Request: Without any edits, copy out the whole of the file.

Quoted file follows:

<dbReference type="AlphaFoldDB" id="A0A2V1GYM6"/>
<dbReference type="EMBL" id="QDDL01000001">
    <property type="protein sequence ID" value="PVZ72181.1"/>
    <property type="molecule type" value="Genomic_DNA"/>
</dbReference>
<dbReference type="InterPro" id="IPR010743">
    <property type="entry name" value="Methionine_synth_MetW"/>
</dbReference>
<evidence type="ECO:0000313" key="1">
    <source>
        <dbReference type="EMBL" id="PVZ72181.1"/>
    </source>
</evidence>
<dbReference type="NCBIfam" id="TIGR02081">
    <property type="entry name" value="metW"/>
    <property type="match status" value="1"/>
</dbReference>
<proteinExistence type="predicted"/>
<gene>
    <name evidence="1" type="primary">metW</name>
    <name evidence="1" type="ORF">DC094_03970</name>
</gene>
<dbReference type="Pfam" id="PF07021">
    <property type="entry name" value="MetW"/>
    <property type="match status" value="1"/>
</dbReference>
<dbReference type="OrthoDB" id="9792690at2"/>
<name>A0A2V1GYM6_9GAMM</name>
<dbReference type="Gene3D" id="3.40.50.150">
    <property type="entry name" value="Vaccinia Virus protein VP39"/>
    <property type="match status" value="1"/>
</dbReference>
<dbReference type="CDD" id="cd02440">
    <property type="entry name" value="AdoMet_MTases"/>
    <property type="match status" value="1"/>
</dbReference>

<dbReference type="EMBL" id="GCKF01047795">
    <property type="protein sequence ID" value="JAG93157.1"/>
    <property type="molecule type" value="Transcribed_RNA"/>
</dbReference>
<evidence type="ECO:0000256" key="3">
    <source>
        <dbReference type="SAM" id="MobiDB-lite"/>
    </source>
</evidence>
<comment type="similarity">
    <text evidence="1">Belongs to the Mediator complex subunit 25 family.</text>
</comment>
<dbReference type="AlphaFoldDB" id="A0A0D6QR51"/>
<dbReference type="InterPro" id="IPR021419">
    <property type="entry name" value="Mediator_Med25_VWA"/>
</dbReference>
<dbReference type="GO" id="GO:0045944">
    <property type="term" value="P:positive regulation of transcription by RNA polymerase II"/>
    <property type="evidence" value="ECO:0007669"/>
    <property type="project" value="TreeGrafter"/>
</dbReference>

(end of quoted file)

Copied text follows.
<dbReference type="AlphaFoldDB" id="A0A2V1GYM6"/>
<dbReference type="EMBL" id="QDDL01000001">
    <property type="protein sequence ID" value="PVZ72181.1"/>
    <property type="molecule type" value="Genomic_DNA"/>
</dbReference>
<dbReference type="InterPro" id="IPR010743">
    <property type="entry name" value="Methionine_synth_MetW"/>
</dbReference>
<evidence type="ECO:0000313" key="1">
    <source>
        <dbReference type="EMBL" id="PVZ72181.1"/>
    </source>
</evidence>
<dbReference type="NCBIfam" id="TIGR02081">
    <property type="entry name" value="metW"/>
    <property type="match status" value="1"/>
</dbReference>
<proteinExistence type="predicted"/>
<gene>
    <name evidence="1" type="primary">metW</name>
    <name evidence="1" type="ORF">DC094_03970</name>
</gene>
<dbReference type="Pfam" id="PF07021">
    <property type="entry name" value="MetW"/>
    <property type="match status" value="1"/>
</dbReference>
<dbReference type="OrthoDB" id="9792690at2"/>
<name>A0A2V1GYM6_9GAMM</name>
<dbReference type="Gene3D" id="3.40.50.150">
    <property type="entry name" value="Vaccinia Virus protein VP39"/>
    <property type="match status" value="1"/>
</dbReference>
<dbReference type="CDD" id="cd02440">
    <property type="entry name" value="AdoMet_MTases"/>
    <property type="match status" value="1"/>
</dbReference>

<dbReference type="EMBL" id="GCKF01047795">
    <property type="protein sequence ID" value="JAG93157.1"/>
    <property type="molecule type" value="Transcribed_RNA"/>
</dbReference>
<evidence type="ECO:0000256" key="3">
    <source>
        <dbReference type="SAM" id="MobiDB-lite"/>
    </source>
</evidence>
<comment type="similarity">
    <text evidence="1">Belongs to the Mediator complex subunit 25 family.</text>
</comment>
<dbReference type="AlphaFoldDB" id="A0A0D6QR51"/>
<dbReference type="InterPro" id="IPR021419">
    <property type="entry name" value="Mediator_Med25_VWA"/>
</dbReference>
<dbReference type="GO" id="GO:0045944">
    <property type="term" value="P:positive regulation of transcription by RNA polymerase II"/>
    <property type="evidence" value="ECO:0007669"/>
    <property type="project" value="TreeGrafter"/>
</dbReference>